Despite believing the Assembly of First Nations’ involvement in the cannabis industry is coming more than two years too late, Opaskwayak Cree Nation Chief Christian Sinclair stepped in to second a resolution at the July AFN’s annual general assembly that creates a Chiefs Committee on Cannabis.
And he will be speaking at the upcoming AFN Cannabis Summit in Vancouver Sept. 4 and 5.
“This conversation … should have happened two years ago if not two-and-a-half years ago when (legalizing cannabis) was first brought forward by the federal government,” Sinclair told chiefs and their proxies on July 25. The federal government passed legislation legalizing cannabis in October 2018.
Sinclair joined Thessalon First Nation Chief Edward Boulrice in introducing a draft resolution which initially proposed creating a First Nations cannabis council that would consist of elected officials working with industry experts and institutions that would inform the federal government of First Nations approaches to the cannabis industry.
“We have to move at the speed of business, and no disrespect to the AFN, the fact being there has been a working table there, but they can’t answer a lot of the questions we’ve had for Opaskwayak,” said Sinclair.
“So we have been figuring it out and going through that minefield ourselves, and fortunately very successfully for ourselves.”
Opaskwayak Cree Nation in northern Manitoba is a leader in the cannabis industry, having created a partnership with Trichome Financial Corporation and is now involved in sales internationally.
Right across the country, First Nations are already involved in the cannabis industry, establishing their own legal frameworks. Some communities have opened dispensaries, others have formed partnerships or invested in cannabis companies, others are growing and cultivating cannabis, and others are processing cannabis.
However, the draft resolution to create a First Nations cannabis council was deemed out of order as the AFN charter only allows for three councils: youth, elders and women.
AFN legal counsel Stuart Wuttke also raised concerns about accountability for a council that would consist of both elected and non-elected members.
Wanting to keep the momentum going on an important economic opportunity for First Nations, Boulrice and Sinclair agreed to the creation of the Chiefs Committee on Cannabis instead. The committee would be chaired by B.C. Regional Chief Terry Teegee, who holds the economic portfolio for the AFN. The resolution was passed by consensus.
“It’s that terms of reference, where we bring in the experts and that oversight and the technical people that would advise the chiefs that are part of this working group, that’s the really important part … That would really support what we’re trying to do here,” said Teegee, who said cannabis became part of his portfolio this past January.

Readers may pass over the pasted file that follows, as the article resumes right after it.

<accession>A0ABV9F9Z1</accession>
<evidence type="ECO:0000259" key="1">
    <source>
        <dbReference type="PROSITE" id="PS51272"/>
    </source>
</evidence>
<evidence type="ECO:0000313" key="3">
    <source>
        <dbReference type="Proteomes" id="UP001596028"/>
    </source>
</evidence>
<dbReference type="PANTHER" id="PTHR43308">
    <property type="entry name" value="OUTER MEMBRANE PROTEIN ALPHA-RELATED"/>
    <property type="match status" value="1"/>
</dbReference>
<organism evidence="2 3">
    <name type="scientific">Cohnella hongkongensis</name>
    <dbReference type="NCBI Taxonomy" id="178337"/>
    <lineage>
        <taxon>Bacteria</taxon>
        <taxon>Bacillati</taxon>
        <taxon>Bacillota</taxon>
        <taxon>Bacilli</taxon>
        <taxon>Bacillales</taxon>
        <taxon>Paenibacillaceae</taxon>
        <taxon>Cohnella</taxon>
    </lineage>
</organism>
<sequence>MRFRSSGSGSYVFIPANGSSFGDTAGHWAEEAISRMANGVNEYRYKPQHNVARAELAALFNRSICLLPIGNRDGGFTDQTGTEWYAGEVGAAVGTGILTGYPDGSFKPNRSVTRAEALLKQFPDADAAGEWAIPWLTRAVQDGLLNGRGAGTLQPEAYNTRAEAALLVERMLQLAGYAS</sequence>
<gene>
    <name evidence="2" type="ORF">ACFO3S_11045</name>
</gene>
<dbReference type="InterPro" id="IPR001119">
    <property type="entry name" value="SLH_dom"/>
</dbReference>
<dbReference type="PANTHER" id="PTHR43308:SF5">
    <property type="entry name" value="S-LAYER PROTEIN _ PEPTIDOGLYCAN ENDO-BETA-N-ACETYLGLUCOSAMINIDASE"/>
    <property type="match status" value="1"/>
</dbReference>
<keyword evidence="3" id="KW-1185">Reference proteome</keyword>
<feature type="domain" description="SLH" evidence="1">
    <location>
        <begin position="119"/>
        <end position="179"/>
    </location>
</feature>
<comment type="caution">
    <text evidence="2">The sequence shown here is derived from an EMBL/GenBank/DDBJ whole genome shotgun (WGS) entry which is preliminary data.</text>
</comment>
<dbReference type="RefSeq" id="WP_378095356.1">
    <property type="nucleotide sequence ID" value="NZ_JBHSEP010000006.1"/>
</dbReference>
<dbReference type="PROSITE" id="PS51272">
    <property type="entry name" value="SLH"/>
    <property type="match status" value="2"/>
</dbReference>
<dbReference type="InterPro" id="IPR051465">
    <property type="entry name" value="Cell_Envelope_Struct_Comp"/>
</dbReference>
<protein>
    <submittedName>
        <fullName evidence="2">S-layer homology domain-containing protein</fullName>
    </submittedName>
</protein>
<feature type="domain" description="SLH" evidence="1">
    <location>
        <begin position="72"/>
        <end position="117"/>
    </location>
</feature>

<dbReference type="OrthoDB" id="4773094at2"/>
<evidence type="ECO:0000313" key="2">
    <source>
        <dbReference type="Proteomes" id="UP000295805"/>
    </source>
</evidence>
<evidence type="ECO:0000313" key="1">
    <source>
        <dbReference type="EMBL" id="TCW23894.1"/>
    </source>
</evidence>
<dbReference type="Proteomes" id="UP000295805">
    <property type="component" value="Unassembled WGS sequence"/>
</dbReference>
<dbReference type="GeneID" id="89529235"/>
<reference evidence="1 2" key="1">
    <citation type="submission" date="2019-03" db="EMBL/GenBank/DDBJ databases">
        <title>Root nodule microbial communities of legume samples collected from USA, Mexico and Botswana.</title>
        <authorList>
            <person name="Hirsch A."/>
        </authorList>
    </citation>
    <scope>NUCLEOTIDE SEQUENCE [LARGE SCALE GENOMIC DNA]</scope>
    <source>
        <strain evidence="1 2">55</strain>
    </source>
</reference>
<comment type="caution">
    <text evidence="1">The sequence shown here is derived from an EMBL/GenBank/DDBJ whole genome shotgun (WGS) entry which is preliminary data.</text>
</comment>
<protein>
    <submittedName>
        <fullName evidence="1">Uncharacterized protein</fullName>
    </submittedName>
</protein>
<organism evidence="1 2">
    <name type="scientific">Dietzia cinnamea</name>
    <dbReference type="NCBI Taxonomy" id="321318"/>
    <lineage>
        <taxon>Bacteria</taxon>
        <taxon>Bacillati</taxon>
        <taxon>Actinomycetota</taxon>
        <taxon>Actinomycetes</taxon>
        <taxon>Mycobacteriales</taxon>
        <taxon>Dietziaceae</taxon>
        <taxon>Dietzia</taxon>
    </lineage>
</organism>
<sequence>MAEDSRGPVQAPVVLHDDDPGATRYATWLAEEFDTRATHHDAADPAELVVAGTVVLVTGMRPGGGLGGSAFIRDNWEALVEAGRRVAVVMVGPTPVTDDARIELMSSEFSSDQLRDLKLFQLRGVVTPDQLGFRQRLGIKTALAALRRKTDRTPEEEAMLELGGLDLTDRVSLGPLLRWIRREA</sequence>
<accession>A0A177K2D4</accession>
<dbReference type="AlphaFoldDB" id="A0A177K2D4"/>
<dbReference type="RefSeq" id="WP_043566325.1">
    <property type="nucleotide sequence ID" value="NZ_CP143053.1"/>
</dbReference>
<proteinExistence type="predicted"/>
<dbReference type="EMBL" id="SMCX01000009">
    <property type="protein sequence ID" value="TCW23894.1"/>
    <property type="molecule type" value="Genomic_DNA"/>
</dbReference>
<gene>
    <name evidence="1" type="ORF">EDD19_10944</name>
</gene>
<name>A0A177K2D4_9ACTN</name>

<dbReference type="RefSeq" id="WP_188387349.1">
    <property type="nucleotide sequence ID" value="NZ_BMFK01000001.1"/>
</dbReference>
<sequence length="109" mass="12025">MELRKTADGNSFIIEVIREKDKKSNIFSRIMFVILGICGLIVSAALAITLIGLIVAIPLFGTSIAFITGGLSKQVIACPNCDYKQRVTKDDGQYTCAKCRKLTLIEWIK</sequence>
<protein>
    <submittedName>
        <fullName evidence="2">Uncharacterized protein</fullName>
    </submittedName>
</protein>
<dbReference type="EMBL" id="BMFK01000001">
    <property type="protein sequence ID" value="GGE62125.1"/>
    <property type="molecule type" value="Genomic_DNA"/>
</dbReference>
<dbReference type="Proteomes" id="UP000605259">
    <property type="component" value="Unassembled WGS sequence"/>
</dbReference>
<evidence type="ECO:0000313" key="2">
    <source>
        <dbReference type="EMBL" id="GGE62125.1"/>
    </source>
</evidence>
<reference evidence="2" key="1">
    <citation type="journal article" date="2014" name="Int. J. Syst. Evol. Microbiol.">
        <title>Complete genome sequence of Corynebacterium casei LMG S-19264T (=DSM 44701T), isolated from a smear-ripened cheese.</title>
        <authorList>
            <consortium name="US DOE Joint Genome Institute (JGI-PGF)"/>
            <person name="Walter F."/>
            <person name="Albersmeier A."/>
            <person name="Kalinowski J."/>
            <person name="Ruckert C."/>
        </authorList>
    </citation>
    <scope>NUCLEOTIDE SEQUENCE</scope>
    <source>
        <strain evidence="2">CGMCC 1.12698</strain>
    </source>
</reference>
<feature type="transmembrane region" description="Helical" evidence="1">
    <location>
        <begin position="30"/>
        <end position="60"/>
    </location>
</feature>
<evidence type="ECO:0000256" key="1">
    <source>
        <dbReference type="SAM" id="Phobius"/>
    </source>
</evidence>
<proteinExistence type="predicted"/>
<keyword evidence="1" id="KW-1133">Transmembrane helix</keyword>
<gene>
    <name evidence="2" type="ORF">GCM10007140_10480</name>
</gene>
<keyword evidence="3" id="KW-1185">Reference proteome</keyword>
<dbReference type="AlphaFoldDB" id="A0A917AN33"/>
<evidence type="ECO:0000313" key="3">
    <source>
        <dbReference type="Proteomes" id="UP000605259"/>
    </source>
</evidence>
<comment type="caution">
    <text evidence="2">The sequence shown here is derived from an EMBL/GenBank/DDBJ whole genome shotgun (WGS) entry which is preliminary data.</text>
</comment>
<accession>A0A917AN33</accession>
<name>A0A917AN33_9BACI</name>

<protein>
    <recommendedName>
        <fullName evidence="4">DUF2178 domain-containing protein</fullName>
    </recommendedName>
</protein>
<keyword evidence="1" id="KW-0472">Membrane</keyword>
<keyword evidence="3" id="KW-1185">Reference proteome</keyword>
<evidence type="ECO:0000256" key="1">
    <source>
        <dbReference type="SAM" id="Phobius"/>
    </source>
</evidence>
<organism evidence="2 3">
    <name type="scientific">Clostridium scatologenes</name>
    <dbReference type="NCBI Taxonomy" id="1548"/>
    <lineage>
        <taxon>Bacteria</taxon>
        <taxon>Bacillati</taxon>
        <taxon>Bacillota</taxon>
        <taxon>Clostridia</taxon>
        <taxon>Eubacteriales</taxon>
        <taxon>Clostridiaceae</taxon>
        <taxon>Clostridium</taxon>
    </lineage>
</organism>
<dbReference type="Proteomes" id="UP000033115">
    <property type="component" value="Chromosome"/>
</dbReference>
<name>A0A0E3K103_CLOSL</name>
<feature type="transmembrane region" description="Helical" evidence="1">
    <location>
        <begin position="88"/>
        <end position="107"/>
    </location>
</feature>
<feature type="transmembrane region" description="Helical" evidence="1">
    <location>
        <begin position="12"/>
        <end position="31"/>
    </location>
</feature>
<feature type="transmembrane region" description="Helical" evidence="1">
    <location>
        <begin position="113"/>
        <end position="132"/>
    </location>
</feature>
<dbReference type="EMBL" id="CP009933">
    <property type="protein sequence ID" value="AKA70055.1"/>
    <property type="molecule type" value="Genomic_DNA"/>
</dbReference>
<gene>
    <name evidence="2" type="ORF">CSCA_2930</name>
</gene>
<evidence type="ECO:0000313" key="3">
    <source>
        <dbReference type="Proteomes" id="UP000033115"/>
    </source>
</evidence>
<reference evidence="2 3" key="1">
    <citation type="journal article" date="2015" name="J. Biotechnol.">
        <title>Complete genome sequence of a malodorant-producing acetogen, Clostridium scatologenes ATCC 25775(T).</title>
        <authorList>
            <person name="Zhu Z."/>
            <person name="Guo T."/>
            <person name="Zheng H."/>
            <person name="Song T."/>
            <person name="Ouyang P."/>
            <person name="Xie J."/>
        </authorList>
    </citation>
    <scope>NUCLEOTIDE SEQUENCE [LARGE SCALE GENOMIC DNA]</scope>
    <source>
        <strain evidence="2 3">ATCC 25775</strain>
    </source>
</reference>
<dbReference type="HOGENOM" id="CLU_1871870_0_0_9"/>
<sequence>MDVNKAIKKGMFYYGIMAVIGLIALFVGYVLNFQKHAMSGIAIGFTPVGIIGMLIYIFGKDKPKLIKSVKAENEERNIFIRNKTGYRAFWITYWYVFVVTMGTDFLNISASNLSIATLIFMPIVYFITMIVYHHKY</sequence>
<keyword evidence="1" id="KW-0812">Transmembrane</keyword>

The committee would also receive health and spiritual guidance.
Jurisdiction, taxation and regulations – which will be discussed at the upcoming Cannabis Summit – were heavily emphasized.
Pheasant Rump Nakota Chief Ira McArthur said his Saskatchewan First Nation celebrated July 1 by opening a cannabis dispensary on reserve. He said First Nations had to understand how the cannabis industry factored into their treaty, inherent and Aboriginal rights and jurisdiction over their lands. First Nations also had to be respectful of each other’s circumstances.
“If there are First Nations that potentially don’t want to get into cannabis… I would encourage them to still develop regulations for their community around use and consumption and possession of cannabis, because this is an area that’s not currently occupied by either the federal or provincial governments and we have to take up that space, we have to occupy that jurisdiction or else we’re going to lose it,” said McArthur.
“It’s going to be negotiated away or it’s going to be lost through court or whatever. We need to be able to establish ourselves and develop these laws as individual First Nations.”
The AFN was admonished for not lobbying the government to amend the Criminal Code and providing legal certainty for First Nations.
“I can tell you, before Bill C-45 was passed, we asked Bill Blair, who was in charge of the federal file for the Liberal government, to amend the Criminal Code so that First Nations’ licensing, authority and jurisdiction to pass regulation would be recognized,” said Chief R. Don Maracle of the Mohawks of the Bay of Quinte.
“That didn’t happen. There didn’t seem to be any call from the AFN to do that so we were kind of the voice crying in the wilderness.”
Maracle said his community, which was drafting its own regulations, would not impose federal or provincial taxes on the cannabis industry.
“I recognize other First Nations have taxing bylaws and support collecting taxes and that’s their prerogative to do that, but that all comes under jurisdiction and regulation and licensing in their communities. So each community is going to be different,” he said.
Community involvement in the cannabis industry was also a focus.
Chief Greg Nadjiwon of Chippewas of Nawash Unceded First Nation said a cannabis cultivation operation began in his community without discussion and has created a “big firestorm”.
Chief Denise Stonefish of the Delaware First Nation said community consultation through a referendum in June has led to direction to proceed with both medical and recreational cannabis.
“I’m here to say that whether this resolution passes or not passes, I have received direction from my community and we are moving ahead,” she said.
Chiefs and First Nations’ technicians and organizations involved with the cannabis industry are expected to attend the AFN Cannabis Summit, along with federal, provincial and territorial government representatives and non-governmental organizations, industry and academia.
The summit is being touted as an opportunity to discuss “the implications of the legalization of cannabis.”